Why? Because often they can bring a colour to their teaching that just simply isn’t there for the engineer or the doctor or the whoever who ends up teaching the Bible. Too much Bible teaching in modern evangelicalism is like the moon – clear, bright and cold.
We want Bible teaching that is like the sun – illuminating, warm and allowing us to see the rest of reality in its light. And without a good appreciation of literature we risk getting the moon served up to our people week in, week out. Small wonder the dazzling alternate “gospels” on offer are so alluring.
Young Christians with an eye on the future of the church in an increasingly hostile and fractured age should take a deep breath and study the hostile texts too.
Even if that means having to study texts that oppose their worldview and are full of icky stuff like dystopian futures and graphic depictions of sinful humanity, especially if that is what it means.
When I read articles bemoaning the fact that Literature texts in high school are too dark and too dystopian, it simply reveals that most people can’t face reality.
It’s not as if popular culture is not already replete with Rom Coms and happy endings and foolish trivialities that don’t get to the heart of the human condition. A literature course that covers dystopia is swimming against the denial of a culture hell-bent on happy endings with no reason for such confidence.
So Christian schools should be able to lean into difficult texts in their English departments and stop giving in to fear. Let’s not become the right wing, conservative equivalent of the left-wing university book burners.
Rory Shiner said this recently on The Gospel Coalition Australia site:
Being a Christian will be harder for my children than it has been for me. We need to disciple the next generation for challenges that mine did not face. We won’t be able to get away with a lite, ill-disciplined programme of Christian entertainment. They will need a thick, rich, deep and compelling vision of the Christian life and of Christian thought. I’m pretty sure this will also involve a stronger sense of Christian history than was typically imparted to my generation. People will need to know they are part of something bigger. The years ahead are surely the years for our best possible teaching and instruction. If we skimp now on deep thought and a vision of Christianity that is true, good and beautiful we will leave the next generation hopelessly vulnerable.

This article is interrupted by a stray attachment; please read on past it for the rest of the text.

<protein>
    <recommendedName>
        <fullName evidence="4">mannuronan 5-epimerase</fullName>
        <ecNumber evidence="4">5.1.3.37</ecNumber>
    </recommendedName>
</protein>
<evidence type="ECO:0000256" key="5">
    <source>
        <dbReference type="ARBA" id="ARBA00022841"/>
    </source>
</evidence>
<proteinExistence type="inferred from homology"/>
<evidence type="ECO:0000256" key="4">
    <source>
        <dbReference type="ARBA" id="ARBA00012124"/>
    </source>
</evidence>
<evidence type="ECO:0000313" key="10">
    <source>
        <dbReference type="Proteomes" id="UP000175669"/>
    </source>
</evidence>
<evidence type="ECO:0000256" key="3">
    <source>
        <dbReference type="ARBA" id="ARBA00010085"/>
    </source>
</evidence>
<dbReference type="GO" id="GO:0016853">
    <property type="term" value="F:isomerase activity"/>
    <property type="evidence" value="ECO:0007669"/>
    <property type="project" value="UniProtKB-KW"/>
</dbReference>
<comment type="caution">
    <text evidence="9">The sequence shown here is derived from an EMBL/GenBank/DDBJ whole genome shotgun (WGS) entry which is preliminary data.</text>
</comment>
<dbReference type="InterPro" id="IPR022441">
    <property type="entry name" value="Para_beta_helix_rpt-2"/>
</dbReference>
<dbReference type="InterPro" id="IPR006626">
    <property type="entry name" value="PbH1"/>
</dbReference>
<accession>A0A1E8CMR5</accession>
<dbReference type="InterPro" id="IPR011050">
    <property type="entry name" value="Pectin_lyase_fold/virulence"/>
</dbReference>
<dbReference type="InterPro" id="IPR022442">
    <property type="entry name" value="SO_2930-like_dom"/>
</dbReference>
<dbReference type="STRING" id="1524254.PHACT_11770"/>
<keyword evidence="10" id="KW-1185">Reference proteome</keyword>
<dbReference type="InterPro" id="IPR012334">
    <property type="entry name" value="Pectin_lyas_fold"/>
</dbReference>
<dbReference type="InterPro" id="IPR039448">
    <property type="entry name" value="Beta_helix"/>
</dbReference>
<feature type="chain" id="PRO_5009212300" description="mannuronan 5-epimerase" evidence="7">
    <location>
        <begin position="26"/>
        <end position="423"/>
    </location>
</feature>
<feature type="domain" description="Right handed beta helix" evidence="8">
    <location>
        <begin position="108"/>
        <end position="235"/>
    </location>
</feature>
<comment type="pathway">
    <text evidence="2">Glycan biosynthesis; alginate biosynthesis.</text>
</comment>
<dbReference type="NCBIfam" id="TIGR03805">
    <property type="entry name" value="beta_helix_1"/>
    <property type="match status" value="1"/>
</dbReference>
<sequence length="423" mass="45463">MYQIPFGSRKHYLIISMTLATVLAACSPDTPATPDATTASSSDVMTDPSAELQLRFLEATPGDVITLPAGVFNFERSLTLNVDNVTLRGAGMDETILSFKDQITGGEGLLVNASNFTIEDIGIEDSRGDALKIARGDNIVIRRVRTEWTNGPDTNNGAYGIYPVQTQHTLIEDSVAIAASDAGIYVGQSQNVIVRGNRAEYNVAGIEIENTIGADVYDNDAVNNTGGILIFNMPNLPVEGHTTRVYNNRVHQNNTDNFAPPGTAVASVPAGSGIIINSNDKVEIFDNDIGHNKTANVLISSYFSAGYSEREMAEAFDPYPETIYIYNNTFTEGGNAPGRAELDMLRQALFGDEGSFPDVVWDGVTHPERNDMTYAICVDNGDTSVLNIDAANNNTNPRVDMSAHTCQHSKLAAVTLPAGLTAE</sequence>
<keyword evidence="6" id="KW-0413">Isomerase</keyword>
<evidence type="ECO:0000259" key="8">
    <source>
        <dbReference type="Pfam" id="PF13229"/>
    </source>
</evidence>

True, good and beautiful. Studying literature won’t guarantee that we offer such a vision, but it surely will give us a framework upon which to hang a story that rivals, indeed surpasses, the parodies of true, good and beautiful the world offers.
And goodness knows Christian bookshops are full of rubbish half-baked novels – the ecclesiological equivalent of the “penny dreadful”, which themselves were the literary equivalent of gluten-free, nut-free, dairy-free chocolate-free mud cake. The fact that the theological framework of much that passes for Christian-lit these days is as half-baked as their literary quality only highlights the problem.
Where will the next Pulitzer-Prize winning Marilynne Robinson and her astonishing depiction of life as a parish minister in her novel Gilead, spring from? I have yet to read any theological text on ministry work that captures the heart, pain and love of ministry life like that book does.
In these pressing times we often hear about how the church needs to position itself as a “creative minority”. What word leaps off the page? Minority. Why? Because it taps into our fears and fills us with angst.
But how about we refocus our attentions on the word “creative” instead? When that word leaps off the page it fills us with intent. It helps us see that in a world that is fast running out of creativity – and the sharp decline in literature studies is proving this – we can shine with a creativity few others can match.
So Christian student, for the love of God, study literature. For it’s not our task to make the biblical literature true, good and beautiful, but it is our task to showcase it and show that it already is. And in these pressing times, that will take all of the literary intelligence we can muster.